Neither the City of Paso Robles or the Mayor were formally informed of the decision  

PASO ROBLES — The Department of Health and Human Services (HHS) will not be sending the predicted 5,000 migrant children to Camp Roberts as the plan has been put on hold “indefinitely.”

According to the press release from the City of Paso Robles, Mannal Haddad, Carbajal’s communications director, emailed the SLO Tribune saying, “HHS has informed us that they do not plan to move forward with utilizing Camp Roberts to house unaccompanied minors at this time.”

Paso Robles City Mayor Steve Martin said, “My understanding is that plan is not going to be activated as of now. Doesn’t reclude is being done in the future, but as of now, it’s not going to be initiated.”

Getting through this together, Paso Robles

In early May, Paso Robles City was notified of possible plans for the HHS to house as many as 5,000 unaccompanied migrant children at Camp Roberts, just outside of Paso Robles. 

In a press release sent by Paso Robles City, Mayor Martin said, “In a teleconference meeting with federal officials recently, we were told as many as 5,000 unaccompanied migrant children could be processed at Camp Roberts,” said Martin. “I expressed concerns about the impacts on local traffic, medical services, educational services, and housing. I was told that if children were transported to Camp Roberts, they would not arrive all at one time but in groups of a few hundred. I was also assured medical and educational services would be handled on-base and would not impact local agencies.”

Martin continued, “I explained the housing situation clearly,” said Martin. “I insisted that, unlike similar operations in urban areas, this could have significant impacts on our community. I was assured I would be informed on plans as they develop.”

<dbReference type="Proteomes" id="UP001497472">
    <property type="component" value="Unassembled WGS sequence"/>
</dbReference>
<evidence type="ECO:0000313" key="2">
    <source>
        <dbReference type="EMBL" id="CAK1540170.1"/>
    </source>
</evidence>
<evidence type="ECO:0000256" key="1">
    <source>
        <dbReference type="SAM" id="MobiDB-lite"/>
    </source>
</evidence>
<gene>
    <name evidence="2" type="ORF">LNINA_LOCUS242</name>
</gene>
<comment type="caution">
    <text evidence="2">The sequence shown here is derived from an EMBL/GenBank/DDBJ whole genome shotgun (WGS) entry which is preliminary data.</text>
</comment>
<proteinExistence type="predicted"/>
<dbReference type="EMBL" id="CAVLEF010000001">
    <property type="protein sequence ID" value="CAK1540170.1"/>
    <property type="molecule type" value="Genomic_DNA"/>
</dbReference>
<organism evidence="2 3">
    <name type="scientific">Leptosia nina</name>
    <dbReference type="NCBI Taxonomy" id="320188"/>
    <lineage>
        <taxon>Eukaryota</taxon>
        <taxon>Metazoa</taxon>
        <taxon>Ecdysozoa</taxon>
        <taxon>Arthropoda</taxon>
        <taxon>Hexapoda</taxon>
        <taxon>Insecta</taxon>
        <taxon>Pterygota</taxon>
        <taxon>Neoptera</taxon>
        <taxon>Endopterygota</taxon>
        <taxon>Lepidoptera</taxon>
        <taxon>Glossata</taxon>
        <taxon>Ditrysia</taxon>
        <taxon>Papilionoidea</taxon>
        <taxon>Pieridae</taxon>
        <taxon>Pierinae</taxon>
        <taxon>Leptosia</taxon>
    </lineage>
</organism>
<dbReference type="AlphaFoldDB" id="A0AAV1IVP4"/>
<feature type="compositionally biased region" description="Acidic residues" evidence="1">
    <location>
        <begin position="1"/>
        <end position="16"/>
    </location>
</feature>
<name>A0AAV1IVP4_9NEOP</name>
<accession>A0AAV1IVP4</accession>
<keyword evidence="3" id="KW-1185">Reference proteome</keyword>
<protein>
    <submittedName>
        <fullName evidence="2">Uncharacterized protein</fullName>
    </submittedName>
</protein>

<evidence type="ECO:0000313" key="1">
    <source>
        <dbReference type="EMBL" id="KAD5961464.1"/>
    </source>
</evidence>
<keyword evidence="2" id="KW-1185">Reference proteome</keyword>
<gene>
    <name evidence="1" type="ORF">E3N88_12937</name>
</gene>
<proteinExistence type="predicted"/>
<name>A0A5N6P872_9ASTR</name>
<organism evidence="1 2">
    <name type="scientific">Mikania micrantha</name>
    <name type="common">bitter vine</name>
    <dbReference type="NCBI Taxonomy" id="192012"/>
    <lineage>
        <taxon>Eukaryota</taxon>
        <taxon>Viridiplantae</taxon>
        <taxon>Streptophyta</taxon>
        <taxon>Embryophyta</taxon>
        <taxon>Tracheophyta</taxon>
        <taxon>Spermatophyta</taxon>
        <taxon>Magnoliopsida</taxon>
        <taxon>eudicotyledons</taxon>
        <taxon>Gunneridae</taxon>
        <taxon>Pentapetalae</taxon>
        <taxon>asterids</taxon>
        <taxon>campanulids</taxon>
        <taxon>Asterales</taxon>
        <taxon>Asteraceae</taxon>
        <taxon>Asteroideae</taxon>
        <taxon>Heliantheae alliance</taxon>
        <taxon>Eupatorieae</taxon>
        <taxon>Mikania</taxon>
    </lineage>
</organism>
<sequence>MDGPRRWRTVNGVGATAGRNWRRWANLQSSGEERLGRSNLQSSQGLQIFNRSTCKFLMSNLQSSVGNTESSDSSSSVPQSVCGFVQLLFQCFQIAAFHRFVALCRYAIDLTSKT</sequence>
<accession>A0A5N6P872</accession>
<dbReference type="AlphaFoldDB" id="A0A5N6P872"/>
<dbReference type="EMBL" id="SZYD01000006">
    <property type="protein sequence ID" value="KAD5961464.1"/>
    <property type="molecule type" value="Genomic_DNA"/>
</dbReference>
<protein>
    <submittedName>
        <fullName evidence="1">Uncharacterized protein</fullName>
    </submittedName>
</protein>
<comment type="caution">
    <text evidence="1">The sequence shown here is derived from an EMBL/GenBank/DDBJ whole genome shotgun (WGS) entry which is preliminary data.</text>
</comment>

However, Mayor Martin was not notified of any recent developments in the plan to house migrant children here.

“The way I learned about it was through the media. Nobody contacted me directly–I requested to be notified of any developments, and as I say, the first time I heard about it was when I read about it in the media,” said Martin.

Housing the migrant children at Camp Roberts initiated many concerns within the community.

Aaron Bergh, a local business owner, wrote an opinion piece, “How the Immigration Crisis Will Burden Central Coast Businesses,” which printed in Paso Robles Press on May 11. 

The article said, “Beyond hotel overcrowding, the convergence of migrants and support staff in Paso Robles could lead to other adverse effects. There will be increased traffic on roads and demand for emergency services that locals rely on. In the face of an impending drought, higher water consumption by Camp Roberts will further strain our water supply and result in increased withdrawals from the severely overdrawn Lake Nacimiento.”

Now that the plan to house children at Camp Roberts has been put on hold, Bergh said, “While I hope for a solution that truly helps the unaccompanied migrant children crisis, I am relieved to hear that our local infrastructure and housing will not be impacted.”

According to Rep. Carbajal’s spokesperson, HHS officials said they’ve chosen not to move forward with Camp Roberts at the moment due to the decreased numbers of unaccompanied minors entering into the HHS custody and that there is less need for any more additional sites.

Mayor Martin said, “I think it’s going to put some people in the community at ease that thought there were going to be complications involved with an operation so close to us like that. It’s something that caused a lot of conversation, and I’ve done my best to make sure that everybody had the most complete information about what might or might not happen and continue to urge our state and federal officials to keep me and our community informed should this plan be reactivated in the future.”